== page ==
Frames of Reference

Melissa Dominic, via the Pocket House, got me thinking recently about the places I grew up in, where I come from, and where I’m headed. The whole trajectory. You can read hers here.

Hard as I try, I don’t remember much about the first house I lived in. I was so small, and I don’t even remember what my own room looked like. All I remember is the cold beige tiles and how I would roll a plastic bowling ball down the hallway at a rainbow of plastic pins. I’d later grow to love bowling alleys because of it, the french fries with huge globs of ketchup, and the arcades, even though I could tell my friends found my birthday parties there boring. I also had a vegetable garden in our backyard. My family told me I had a green thumb and I told them I wanted to be a botanist. I grew bell peppers, string beans, and tomatoes, and Nana would use them in her dishes.

I come from an old town in Florida called Hollywood, where there are a lot of musty buildings, benches with graffiti written over the smarmy grins of real estate agents, big backyards, long alleyways, and streets named after presidents. We eventually moved to our second house located on one of these streets. A teacher of mine lived a few houses down from us and I was convinced she was a real-life witch because she would take our lunches away if we so much as breathed too loudly in class. I went to a private Catholic school not because of the religious education that was offered, but because my mom felt the other schools in the area weren’t up to her standards.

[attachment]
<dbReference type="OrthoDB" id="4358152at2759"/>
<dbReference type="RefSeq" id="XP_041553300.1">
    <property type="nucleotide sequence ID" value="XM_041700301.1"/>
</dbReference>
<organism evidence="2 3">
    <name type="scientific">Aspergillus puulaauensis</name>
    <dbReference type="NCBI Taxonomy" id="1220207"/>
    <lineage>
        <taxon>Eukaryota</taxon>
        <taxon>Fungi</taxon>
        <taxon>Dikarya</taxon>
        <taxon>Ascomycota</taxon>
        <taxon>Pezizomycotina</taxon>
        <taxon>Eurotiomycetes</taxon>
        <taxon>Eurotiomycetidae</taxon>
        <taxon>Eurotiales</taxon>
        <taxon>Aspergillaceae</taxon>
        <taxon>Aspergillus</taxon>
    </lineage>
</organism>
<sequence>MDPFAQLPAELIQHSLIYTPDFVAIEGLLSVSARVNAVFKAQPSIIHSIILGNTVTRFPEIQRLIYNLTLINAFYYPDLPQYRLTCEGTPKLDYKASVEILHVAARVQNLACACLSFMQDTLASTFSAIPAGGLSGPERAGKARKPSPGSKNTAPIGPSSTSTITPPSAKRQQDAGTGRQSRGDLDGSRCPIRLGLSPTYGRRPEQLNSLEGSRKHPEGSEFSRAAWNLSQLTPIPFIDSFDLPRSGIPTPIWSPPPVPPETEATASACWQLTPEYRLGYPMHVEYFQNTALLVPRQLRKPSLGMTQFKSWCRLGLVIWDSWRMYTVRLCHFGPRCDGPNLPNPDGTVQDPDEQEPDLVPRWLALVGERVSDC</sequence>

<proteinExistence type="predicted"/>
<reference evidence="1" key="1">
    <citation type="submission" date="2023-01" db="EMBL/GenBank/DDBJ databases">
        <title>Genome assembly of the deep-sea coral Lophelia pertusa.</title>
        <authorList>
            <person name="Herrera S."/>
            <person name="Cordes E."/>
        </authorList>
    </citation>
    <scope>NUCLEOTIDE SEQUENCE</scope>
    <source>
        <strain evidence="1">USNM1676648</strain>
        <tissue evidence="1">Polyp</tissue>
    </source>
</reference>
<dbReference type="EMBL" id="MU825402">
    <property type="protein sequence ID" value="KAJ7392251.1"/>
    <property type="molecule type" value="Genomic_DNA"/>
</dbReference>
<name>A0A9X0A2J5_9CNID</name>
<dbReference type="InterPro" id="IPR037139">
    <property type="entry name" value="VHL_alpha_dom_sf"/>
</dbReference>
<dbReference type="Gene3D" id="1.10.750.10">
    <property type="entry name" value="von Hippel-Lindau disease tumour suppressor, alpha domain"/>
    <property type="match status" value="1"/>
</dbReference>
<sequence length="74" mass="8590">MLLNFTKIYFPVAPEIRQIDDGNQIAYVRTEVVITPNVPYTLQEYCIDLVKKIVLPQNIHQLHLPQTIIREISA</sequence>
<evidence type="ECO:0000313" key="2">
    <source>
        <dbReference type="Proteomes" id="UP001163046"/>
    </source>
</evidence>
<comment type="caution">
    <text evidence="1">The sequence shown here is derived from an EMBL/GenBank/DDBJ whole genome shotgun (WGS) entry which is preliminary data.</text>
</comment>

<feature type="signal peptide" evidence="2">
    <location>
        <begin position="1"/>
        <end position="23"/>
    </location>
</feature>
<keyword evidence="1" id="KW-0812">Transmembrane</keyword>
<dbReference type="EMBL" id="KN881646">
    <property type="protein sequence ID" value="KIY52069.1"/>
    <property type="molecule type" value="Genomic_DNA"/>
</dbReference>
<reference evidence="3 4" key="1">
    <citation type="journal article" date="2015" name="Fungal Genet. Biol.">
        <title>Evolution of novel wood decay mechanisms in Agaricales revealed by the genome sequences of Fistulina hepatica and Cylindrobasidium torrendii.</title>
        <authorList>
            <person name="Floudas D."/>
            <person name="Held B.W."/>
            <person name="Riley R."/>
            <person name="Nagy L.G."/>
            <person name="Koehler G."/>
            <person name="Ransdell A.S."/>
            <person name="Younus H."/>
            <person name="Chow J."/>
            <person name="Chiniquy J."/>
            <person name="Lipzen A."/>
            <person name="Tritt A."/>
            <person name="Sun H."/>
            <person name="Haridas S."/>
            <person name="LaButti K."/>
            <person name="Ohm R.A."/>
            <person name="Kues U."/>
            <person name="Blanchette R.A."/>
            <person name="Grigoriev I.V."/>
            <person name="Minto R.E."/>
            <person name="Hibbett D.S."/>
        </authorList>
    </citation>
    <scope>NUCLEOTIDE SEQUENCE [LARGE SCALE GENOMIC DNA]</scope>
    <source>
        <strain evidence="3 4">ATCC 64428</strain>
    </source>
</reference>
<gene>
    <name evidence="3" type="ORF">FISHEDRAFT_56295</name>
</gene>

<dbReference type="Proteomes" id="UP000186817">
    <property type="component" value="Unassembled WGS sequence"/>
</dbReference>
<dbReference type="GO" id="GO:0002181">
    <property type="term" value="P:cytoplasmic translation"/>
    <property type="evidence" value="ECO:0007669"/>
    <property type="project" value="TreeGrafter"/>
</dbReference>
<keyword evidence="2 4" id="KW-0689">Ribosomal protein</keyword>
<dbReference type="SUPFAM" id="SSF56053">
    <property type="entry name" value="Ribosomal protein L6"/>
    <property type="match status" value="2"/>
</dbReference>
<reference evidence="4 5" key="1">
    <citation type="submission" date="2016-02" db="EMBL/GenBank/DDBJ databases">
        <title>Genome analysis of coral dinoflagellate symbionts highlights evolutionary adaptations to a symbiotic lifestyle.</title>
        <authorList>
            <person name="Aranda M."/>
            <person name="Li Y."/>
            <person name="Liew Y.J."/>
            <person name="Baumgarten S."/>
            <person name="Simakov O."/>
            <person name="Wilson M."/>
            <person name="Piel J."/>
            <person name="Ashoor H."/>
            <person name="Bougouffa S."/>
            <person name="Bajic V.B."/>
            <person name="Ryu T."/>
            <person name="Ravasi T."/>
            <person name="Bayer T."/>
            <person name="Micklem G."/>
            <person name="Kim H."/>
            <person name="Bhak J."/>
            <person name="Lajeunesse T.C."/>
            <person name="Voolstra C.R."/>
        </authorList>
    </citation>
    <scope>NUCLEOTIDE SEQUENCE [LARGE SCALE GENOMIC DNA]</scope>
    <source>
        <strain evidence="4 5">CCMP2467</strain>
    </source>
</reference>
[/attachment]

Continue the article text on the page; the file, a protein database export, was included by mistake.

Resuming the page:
I always did well in school, always had really good grades and honor roll status. I had some friends, but not many. I didn’t like a lot of people there because I found a lot of things they said and did offensive. I was called a lot of things because of who I was, but I tried to shut it all out. I dealt with bullies on my own. I was the shortest boy in the class and a few girls had crushes on me because of that innocence I had simply because I didn’t curse and didn’t yell. If anything, Catholic school taught me that people didn’t know how to behave towards each other.

It is always hot and wet in Florida, and there are always thunderstorms and hurricanes causing periods of power outages. Sometimes the power flickers on and off for no reason. We had hurricane parties, where the neighbors would gather in the streets and start a barbecue and play dominoes. We had big combined garage sales with my little lemonade stand and painted signs pointing the way.

You could say I grew up in standard suburbia: shopping plazas, highways, and countless rows and rows of houses. Lots of time spent driving between places, getting to school. Lots of time in between to think and imagine and write down what I saw. If there weren’t these stretches, maybe I wouldn’t have been a writer. Who can know.

My sister was born and things changed instantly. I wasn’t sure how to react. My mom says I took one look at Paula and asked: Is that it? I don’t remember that, but it seems like something I would say at that age. I was happy though because I knew I wanted a sister from the beginning–there were too many boys in the family anyway. My sister was a funny person ever since she was born, and I am happy to say that we are still laughing a lot together.